Waste Policies and Procedures Manual - 2003 Edition
This manual was prepared
for use within ISU. It is intended for use by, and applies to, ISU
employees, staff, visitors, and students. If this manual or any portion
of it is used elsewhere, neither its authors nor the University accept
responsibility for its contents.
9.0 HAZARDOUS WASTE
Disposal of hazardous waste is not without potentially adverse environmental
impacts. Disposal costs for some categories of material continue
to increase due to pressure to regulate more substances at lower concentrations
and limitations on the kinds of wastes that can be disposed of in landfills.
For these reasons it is important to minimize the amount of material that
must be disposed of as hazardous wastes, as discussed below.
Disposal costs are
not charged directly to specific departments or projects, but are borne
at the institutional level. The objective of this system is to allow
each department, researcher, and staff member to manage their hazardous
wastes properly without direct economic penalty.
9.1 Materials Exchange
you have an excess of materials, try to find someone within the ISU community
who can use the material, rather than declare it as waste. Whenever
you need a material, try to find someone within the ISU community that
has an excess of that material, rather than to purchase more. The
Chemical Swap program on the TSO’s website can be used to locate chemicals
that may be available for exchange. The TSO staff will also facilitate
exchanges or help locate excess chemicals.
9.2 Less Is Better
possible, limit the amount of material you purchase to that which you can
reasonably expect to use. Disposal costs for hazardous materials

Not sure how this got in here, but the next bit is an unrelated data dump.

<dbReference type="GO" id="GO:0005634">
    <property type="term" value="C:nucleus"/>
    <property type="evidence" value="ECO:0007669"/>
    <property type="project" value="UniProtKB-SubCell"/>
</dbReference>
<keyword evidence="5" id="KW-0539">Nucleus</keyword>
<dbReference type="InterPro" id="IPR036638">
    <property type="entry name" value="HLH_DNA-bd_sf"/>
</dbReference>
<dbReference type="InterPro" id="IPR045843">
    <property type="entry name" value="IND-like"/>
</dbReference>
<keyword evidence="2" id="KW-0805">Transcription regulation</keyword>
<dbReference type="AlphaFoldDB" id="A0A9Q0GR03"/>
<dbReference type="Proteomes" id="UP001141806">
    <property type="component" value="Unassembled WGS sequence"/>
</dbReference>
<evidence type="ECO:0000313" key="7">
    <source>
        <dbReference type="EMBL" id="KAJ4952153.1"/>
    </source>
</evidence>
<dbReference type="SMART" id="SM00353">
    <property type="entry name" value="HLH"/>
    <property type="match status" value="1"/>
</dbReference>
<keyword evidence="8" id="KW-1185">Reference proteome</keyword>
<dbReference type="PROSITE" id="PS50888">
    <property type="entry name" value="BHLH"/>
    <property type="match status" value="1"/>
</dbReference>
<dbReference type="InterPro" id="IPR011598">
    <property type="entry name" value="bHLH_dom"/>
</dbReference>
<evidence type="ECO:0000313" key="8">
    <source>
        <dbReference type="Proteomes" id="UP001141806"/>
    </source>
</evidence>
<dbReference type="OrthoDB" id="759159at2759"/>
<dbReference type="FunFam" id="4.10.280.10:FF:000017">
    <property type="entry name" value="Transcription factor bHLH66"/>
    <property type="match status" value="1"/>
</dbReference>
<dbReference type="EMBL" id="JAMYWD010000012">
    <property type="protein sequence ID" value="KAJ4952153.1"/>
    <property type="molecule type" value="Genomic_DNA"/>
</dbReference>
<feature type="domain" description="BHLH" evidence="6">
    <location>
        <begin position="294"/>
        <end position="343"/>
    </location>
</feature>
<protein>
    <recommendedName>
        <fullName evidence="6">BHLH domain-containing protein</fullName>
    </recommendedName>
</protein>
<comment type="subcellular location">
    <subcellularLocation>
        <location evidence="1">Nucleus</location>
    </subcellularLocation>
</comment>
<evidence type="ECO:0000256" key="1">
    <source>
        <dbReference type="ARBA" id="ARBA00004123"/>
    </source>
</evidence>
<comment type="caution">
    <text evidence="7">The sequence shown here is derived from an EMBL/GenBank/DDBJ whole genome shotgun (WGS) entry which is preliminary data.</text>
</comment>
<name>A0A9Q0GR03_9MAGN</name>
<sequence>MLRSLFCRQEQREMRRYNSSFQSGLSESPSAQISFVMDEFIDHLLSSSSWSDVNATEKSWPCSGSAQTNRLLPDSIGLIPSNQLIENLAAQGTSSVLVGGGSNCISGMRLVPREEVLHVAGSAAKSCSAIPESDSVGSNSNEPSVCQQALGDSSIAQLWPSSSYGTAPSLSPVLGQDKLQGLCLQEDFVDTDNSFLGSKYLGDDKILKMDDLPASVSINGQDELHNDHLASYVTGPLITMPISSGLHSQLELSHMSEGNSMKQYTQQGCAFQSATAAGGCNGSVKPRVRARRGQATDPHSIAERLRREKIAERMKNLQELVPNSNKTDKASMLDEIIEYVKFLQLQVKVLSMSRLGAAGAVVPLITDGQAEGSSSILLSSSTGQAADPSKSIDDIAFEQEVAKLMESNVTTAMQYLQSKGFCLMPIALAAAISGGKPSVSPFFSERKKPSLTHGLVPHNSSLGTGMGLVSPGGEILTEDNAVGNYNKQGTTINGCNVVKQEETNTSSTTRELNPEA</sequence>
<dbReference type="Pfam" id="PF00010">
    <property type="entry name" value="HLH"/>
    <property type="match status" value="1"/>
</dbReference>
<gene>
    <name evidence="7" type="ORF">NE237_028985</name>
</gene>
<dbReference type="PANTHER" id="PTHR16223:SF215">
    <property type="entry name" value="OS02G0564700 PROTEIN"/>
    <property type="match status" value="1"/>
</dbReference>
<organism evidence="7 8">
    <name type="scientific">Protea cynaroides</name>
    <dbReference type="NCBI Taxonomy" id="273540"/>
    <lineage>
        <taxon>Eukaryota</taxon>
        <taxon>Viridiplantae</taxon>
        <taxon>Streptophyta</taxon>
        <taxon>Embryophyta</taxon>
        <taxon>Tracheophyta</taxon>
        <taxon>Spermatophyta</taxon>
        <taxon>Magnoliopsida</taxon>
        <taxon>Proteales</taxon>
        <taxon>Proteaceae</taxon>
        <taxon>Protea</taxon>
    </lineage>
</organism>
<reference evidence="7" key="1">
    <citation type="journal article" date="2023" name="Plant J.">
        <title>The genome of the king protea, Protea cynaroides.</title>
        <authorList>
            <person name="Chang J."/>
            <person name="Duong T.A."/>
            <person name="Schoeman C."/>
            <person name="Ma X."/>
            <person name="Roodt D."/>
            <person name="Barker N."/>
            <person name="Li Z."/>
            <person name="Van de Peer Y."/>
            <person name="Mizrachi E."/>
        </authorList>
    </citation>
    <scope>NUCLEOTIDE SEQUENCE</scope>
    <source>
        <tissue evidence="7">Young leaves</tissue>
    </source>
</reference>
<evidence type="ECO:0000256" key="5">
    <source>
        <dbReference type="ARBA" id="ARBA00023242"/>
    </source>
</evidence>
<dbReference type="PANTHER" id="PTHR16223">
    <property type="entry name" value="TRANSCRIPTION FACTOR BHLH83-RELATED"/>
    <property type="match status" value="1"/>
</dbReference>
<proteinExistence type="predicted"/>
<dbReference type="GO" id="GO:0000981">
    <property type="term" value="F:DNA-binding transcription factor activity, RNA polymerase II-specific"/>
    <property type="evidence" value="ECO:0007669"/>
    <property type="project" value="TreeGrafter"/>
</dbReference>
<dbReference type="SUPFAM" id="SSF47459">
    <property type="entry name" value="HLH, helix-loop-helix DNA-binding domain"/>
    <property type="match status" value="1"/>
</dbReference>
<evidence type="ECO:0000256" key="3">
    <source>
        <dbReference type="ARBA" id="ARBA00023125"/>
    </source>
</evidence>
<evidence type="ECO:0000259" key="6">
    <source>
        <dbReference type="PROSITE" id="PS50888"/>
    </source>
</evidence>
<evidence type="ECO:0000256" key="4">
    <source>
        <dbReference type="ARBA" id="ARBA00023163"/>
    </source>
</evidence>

are frequently higher than the initial purchase price.
circumstances, there are alternative materials or methods to carry out
a procedure that results in less hazardous waste than others. These
methods should be used whenever possible to minimize the volume (and costs)
of disposal at ISU. Please take time to plan waste minimization activities
by careful consideration of alternative methods of achieving the same result.
Your waste may turn out to be the material which moves ISU from a small
quantity generator to a large quantity generator. DO NOT LET THIS
possible, use the minimum quantity of materials for your work. Alternatives
to full scale experiments include:
9.5 The Final Steps
microscale quantities of material
to perform experiments;
team versus individual performance
of experiments; and
instructor demonstrations versus
team or individual performance.
to interpretations of federal regulations, it is permissible to minimize
waste by steps that are part of the actual process. These steps must
be documented (written) as part of the procedure for an experiment and
represents an important way to minimize the amount of hazardous waste generated.
TSO personnel can provide information to assist in these efforts.
Idaho State University
Campus Box 8106
785 S. 8th St. PS Rm 101
Pocatello, ID 83209
Phone: (208) 282-2310 or
Fax: (208) 282-4649